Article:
Richard Branson appears to have labelled Bitcoin a ‘get-rich-quick scheme’.
The 69-year-old British billionaire businessman has seemingly taken aim at cryptocurrency in a newly released series of videos targeting scams.
In one clip, an animated Sir Richard explains how difficult it can be to spot a financial con before a swag bag emblazoned with a Bitcoin logo appears in the scene, held aloft by a Branson doppelganger.
“There’s nothing risky about me,” assures the cartoon impostor.
“These cryptocurrencies are a safe bet – you should invest!”
The real Richard Branson steps in, declaring “I never endorse any get-rich-quick schemes” before slashing the bag open.
As the contents cascade to the floor, the London-born Virgin boss points down and advises: “This is a sure-fire way to lose your investment.”
The series of videos is part of an attempt by the philanthropist father-of-four to respond to a catalogue of online frauds which have used fake images of the tycoon to endorse their phoney products.
Labelled ‘Beware of bogus Bransons’, the guides are designed to tackle the rise of online fraud – a particular bane of the cryptocurrency industry which has already been rocked by the $4bn OneCoin scam and, more recently, the BitClub Network scam which is currently under investigation by the FBI.
By coincidence, one of a group of BitClub Network bosses – 38-year-old Jobadiah Sinclair Weeks of Colorado – was pictured with Sir Richard Branson in 2016. The photo was then used by Weeks to ‘endorse’ the alleged scam.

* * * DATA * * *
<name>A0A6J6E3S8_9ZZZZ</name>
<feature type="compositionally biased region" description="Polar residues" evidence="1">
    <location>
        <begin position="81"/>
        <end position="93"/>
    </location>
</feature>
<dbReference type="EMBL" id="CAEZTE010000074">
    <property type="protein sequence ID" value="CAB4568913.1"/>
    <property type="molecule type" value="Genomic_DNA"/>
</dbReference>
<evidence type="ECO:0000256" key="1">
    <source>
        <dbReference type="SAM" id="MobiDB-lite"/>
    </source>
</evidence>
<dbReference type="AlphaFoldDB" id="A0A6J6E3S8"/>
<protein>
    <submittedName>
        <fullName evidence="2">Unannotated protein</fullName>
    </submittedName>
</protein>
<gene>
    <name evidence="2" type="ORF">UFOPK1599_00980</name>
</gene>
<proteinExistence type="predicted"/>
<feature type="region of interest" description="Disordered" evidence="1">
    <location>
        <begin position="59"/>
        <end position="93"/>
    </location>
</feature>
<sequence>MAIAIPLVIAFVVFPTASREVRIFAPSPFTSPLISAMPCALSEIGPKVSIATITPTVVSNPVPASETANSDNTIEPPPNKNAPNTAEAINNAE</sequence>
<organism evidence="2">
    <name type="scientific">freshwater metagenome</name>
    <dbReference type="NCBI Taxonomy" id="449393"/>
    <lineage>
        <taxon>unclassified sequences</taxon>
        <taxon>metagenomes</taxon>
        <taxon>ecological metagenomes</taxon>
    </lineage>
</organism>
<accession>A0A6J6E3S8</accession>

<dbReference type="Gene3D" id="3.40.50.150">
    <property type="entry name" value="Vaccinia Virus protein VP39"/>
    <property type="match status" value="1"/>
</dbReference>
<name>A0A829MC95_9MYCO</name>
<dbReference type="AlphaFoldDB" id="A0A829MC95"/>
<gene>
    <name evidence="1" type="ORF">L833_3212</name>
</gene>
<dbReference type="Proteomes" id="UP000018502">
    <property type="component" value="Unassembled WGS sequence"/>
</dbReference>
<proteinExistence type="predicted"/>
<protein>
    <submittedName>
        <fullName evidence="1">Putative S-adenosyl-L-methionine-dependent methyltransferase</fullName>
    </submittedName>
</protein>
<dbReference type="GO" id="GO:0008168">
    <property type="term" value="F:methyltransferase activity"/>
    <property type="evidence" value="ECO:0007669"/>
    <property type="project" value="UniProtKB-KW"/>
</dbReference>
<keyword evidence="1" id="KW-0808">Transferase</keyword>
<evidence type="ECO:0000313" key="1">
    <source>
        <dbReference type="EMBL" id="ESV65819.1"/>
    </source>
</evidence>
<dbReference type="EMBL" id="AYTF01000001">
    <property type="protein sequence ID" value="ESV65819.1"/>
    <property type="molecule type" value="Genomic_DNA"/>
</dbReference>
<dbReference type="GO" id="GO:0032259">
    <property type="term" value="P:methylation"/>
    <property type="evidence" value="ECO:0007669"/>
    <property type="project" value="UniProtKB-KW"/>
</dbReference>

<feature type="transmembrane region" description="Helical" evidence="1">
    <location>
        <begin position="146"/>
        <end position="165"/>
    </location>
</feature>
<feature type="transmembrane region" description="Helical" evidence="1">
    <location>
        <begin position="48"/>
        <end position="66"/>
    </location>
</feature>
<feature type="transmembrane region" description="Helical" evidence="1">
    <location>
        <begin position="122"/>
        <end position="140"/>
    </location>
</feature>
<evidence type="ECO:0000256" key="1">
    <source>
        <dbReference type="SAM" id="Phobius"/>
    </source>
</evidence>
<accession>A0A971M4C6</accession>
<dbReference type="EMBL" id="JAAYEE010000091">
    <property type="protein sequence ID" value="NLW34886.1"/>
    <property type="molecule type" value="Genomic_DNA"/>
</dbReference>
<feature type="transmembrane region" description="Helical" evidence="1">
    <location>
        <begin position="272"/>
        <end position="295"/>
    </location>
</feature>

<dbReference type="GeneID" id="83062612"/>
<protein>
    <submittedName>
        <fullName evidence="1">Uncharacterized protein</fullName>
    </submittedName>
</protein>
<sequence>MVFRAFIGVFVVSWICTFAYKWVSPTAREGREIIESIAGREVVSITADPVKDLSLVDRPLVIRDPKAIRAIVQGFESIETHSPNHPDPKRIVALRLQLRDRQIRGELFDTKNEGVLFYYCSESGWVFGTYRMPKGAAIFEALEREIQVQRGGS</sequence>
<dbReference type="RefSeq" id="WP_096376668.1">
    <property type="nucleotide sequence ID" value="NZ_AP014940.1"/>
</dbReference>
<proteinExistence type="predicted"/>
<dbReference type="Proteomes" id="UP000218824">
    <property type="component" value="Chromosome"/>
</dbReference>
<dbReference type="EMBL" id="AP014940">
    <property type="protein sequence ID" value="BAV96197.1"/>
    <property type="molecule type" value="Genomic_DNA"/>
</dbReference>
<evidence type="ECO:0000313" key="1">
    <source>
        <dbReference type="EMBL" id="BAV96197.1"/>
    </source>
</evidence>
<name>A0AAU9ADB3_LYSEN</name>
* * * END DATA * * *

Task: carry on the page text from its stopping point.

Branson’s image, like many other celebrity business people, has been used by fraudsters across the internet for years – often with a battered and bruised face from a bike accident in 2016.
Scammers play on the good reputation of successful and well-respected entrepreneurs in a bid to lure people into believing a scheme is being backed by someone they trust.
However, Branson himself is now spearheading a campaign to tackle fraud head-on with his videos.
Before apparently slamming Bitcoin, the twice-married magnate and adventurist urges people not to respond to social media messages or investment opportunities that feature his name and image.
“Even if it’s a verified account with a blue tick, know that I never direct message anyone – nor does any of my team,” he says.
“At Virgin, we’re working hard to unmask scammers.
“Only trust what we post on our official channels. Help us stop scammers and report anything you think is suspicious. If you think it’s a con, send it on.”
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